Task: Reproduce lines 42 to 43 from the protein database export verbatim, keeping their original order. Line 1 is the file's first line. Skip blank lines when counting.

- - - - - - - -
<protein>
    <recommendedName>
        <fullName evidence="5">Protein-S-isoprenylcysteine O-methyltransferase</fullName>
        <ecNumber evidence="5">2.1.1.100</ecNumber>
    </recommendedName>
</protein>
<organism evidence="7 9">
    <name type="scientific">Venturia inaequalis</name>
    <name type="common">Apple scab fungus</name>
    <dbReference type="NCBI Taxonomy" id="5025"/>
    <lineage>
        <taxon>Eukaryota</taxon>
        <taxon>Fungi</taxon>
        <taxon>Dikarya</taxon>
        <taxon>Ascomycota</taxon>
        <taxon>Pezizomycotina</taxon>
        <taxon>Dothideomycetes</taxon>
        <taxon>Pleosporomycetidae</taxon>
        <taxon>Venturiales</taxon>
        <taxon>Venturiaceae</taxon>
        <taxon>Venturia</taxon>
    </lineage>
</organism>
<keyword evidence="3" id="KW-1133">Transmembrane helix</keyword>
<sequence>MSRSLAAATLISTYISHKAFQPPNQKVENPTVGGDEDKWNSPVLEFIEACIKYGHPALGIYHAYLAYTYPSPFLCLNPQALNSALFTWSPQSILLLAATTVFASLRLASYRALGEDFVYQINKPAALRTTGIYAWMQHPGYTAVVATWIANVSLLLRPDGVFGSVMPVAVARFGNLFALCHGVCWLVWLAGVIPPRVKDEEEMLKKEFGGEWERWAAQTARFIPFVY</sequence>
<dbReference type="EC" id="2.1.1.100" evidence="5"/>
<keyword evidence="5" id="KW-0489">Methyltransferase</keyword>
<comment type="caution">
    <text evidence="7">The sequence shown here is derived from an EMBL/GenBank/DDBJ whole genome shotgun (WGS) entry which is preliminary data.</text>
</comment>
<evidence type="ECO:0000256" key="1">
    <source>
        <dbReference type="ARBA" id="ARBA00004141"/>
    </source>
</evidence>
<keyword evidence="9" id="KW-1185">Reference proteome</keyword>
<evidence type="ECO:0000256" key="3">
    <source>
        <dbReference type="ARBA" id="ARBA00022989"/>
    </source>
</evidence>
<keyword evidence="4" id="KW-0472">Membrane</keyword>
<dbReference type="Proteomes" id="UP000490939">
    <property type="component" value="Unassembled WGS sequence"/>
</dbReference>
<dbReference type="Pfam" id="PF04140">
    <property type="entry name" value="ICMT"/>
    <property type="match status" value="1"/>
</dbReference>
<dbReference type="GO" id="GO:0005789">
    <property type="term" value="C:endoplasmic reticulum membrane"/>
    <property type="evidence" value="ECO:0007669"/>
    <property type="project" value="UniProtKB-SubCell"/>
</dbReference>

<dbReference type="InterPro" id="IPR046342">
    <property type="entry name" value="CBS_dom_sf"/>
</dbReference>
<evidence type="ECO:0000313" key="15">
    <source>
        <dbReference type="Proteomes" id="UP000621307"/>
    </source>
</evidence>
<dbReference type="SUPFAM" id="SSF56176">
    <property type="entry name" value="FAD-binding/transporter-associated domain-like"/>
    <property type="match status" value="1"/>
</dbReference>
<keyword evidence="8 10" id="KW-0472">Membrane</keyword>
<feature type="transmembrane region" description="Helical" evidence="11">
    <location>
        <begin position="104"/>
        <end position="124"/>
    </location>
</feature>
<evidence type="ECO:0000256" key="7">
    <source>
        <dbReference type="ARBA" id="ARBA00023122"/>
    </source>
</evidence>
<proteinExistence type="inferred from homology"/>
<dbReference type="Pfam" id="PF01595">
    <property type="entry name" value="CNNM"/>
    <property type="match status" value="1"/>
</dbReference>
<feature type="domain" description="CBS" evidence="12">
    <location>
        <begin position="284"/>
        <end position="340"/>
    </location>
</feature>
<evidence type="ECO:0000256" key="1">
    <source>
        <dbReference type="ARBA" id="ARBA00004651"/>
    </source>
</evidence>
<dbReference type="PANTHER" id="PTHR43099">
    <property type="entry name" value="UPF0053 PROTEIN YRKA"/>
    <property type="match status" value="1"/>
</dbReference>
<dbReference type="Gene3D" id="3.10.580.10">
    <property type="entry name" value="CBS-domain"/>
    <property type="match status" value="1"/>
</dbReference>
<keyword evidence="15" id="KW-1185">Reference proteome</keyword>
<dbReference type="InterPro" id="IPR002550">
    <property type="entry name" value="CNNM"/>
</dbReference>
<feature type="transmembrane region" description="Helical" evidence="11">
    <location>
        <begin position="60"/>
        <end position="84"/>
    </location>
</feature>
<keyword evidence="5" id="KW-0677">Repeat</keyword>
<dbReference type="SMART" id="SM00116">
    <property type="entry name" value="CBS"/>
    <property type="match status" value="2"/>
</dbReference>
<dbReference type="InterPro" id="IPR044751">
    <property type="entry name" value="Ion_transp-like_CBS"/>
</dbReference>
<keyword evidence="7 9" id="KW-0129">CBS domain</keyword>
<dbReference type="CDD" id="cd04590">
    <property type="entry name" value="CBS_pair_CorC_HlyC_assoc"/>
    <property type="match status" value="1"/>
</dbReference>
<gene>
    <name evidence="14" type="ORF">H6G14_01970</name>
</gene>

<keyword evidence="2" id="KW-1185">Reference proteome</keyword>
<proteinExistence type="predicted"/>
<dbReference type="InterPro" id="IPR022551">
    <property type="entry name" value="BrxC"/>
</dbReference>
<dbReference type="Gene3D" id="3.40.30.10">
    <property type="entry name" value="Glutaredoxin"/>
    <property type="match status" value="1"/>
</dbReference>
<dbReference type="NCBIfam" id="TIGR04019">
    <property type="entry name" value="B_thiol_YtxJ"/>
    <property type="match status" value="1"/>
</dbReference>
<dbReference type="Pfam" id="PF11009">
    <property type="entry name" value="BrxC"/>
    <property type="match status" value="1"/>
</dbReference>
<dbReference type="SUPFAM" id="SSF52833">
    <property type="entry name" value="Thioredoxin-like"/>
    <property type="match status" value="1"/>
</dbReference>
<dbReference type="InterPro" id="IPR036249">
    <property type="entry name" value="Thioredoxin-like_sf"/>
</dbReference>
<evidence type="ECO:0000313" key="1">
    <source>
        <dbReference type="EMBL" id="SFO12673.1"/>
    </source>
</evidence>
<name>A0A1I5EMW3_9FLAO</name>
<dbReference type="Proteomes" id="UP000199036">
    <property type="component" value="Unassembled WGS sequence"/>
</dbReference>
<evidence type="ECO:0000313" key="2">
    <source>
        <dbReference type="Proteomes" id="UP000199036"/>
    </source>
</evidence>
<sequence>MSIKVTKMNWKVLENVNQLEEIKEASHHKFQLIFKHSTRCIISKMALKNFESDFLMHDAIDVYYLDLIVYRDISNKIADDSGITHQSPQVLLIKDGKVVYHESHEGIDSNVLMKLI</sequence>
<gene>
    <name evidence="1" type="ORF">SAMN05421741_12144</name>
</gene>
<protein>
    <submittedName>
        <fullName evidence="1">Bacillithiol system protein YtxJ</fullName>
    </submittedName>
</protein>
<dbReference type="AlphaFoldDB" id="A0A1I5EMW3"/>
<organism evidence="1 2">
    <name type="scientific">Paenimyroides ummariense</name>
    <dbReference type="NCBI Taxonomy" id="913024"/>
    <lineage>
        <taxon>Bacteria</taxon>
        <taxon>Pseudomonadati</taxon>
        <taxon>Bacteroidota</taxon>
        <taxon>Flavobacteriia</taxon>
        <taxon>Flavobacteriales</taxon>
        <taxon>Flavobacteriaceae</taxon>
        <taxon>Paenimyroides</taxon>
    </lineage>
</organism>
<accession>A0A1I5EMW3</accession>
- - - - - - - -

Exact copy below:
<keyword evidence="4" id="KW-0472">Membrane</keyword>
<dbReference type="Proteomes" id="UP000490939">